The long and drawn-out political prosecution against Texas Attorney General Ken Paxton received yet another blow on Wednesday morning and the Texas Court of Criminal Appeals denied a rehearing over last years’ decision over payment of the appointed prosecutors.

In a ruling in November, the Court upheld a previous ruling of the Dallas Court of Appeals concluding that the hourly rate charged by appointed prosecutors on the case runs afoul of state law. The law requires that such compensation is dispensed on either a fixed-rate basis or within reasonable minimum and maximum hourly rates matching the amounts paid to court-appointed defense attorneys.

The prosecution soon motioned for a rehearing of the case. With little fanfare, the Court denied that motion on Wednesday morning.

Kent Schaffer and Brian Wice, two private defense attorneys from Houston, were appointed by Judge Scott Becker to prosecute Paxton after the Collin County district attorney recused himself due to his personal relationship with the attorney general. In a backroom deal, Becker agreed to pay the pair an uncapped fee of $300 per hour for their “services.”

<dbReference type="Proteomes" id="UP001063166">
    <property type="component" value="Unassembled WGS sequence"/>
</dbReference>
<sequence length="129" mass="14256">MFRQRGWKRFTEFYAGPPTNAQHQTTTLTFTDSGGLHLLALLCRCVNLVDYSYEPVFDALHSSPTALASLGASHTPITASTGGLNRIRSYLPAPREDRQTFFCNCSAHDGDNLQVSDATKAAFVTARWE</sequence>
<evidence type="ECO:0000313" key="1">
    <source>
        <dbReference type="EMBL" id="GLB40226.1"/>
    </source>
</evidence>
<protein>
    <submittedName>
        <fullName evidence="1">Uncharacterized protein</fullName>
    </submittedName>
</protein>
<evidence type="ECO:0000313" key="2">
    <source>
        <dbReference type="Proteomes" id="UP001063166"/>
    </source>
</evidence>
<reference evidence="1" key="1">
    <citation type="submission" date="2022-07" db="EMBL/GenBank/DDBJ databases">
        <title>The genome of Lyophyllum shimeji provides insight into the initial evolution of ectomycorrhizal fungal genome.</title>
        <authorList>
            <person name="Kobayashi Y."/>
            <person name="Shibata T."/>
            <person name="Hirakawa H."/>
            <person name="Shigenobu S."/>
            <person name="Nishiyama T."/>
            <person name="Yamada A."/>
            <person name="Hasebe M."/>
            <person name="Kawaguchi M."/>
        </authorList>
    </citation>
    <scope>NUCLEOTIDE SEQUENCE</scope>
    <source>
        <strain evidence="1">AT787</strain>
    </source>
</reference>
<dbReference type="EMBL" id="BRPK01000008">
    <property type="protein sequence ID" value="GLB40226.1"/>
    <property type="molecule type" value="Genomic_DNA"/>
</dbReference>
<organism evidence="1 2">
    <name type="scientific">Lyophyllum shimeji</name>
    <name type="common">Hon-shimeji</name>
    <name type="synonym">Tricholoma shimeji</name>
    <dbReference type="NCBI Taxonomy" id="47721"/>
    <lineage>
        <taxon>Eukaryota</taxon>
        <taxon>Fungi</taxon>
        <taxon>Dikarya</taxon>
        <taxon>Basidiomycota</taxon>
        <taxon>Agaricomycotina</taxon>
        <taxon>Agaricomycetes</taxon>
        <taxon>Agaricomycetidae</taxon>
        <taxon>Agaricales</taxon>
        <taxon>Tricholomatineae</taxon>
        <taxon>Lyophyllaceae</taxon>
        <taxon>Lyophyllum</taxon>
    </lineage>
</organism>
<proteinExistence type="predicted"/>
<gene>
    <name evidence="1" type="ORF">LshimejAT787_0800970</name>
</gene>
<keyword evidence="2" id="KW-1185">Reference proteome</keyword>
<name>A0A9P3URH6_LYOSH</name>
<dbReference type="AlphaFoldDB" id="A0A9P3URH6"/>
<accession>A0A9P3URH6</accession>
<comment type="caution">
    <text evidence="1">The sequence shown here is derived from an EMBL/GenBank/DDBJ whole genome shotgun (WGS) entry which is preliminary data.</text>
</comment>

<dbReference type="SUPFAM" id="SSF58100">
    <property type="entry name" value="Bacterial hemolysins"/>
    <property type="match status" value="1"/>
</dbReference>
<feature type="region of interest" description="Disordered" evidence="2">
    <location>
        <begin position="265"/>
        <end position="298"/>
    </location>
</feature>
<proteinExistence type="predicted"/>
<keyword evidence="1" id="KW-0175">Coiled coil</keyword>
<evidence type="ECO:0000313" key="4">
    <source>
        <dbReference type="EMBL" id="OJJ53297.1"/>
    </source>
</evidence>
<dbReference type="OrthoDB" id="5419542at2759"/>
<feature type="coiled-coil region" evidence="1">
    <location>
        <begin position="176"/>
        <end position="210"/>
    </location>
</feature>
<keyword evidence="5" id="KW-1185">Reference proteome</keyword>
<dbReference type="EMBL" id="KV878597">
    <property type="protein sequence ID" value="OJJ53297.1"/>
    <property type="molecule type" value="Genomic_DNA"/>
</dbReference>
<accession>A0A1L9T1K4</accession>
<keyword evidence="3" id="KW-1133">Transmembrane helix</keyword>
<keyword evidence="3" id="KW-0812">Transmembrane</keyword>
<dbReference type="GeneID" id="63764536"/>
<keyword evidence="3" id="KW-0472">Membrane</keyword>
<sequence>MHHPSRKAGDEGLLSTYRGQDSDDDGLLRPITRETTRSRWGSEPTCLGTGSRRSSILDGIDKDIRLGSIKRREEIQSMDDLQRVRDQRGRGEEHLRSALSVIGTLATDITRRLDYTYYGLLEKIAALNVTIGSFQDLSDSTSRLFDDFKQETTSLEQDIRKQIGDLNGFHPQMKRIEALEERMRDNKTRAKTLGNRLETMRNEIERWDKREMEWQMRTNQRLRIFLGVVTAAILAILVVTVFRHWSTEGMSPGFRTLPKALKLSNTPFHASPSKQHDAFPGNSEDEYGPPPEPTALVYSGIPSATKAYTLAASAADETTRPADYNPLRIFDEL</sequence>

This rate resulted in a massive bill that had reached nearly $600,000 in 2016 alone.

After a series of legal setbacks, and federal case dismissals, made it clear Paxton had not violated the law, Collin County taxpayers began to question whether the prosecutors were carrying forward on the case solely to rack up legal fees for themselves. If the case had gone to trial at the $300 per hour rate, Wice and Schaffer could have expected to earn upward of $1 million.

Schaffer was also found to have charged taxpayers for work supposedly performed while on six vacations and a weekend getaway, from Marrakesh to Myanmar.

Collin County refused to pay the prosecutors’ latest bill, resulting in a series of appeals that eventually reached the state’s highest appellate court for criminal law matters.

Meanwhile, while Paxton has been victorious in the face of the political prosecution, having won re-election for four more years as the state’s leading attorney, Judge Becker has been thrown out by Collin County voters, failing to even make the Republican primary runoff for his position on the 219th District Court.

Schaffer and Wice must now decide whether they will end their involvement in the political prosecution of Paxton or continue on with less compensation.

Brandon Waltens

Brandon serves as the Managing Editor for Texas Scorecard. After managing successful campaigns for top conservative legislators and serving as a Chief of Staff in the Texas Capitol, Brandon moved outside the dome in order to shine a spotlight on conservative victories and establishment corruption in Austin. @bwaltens

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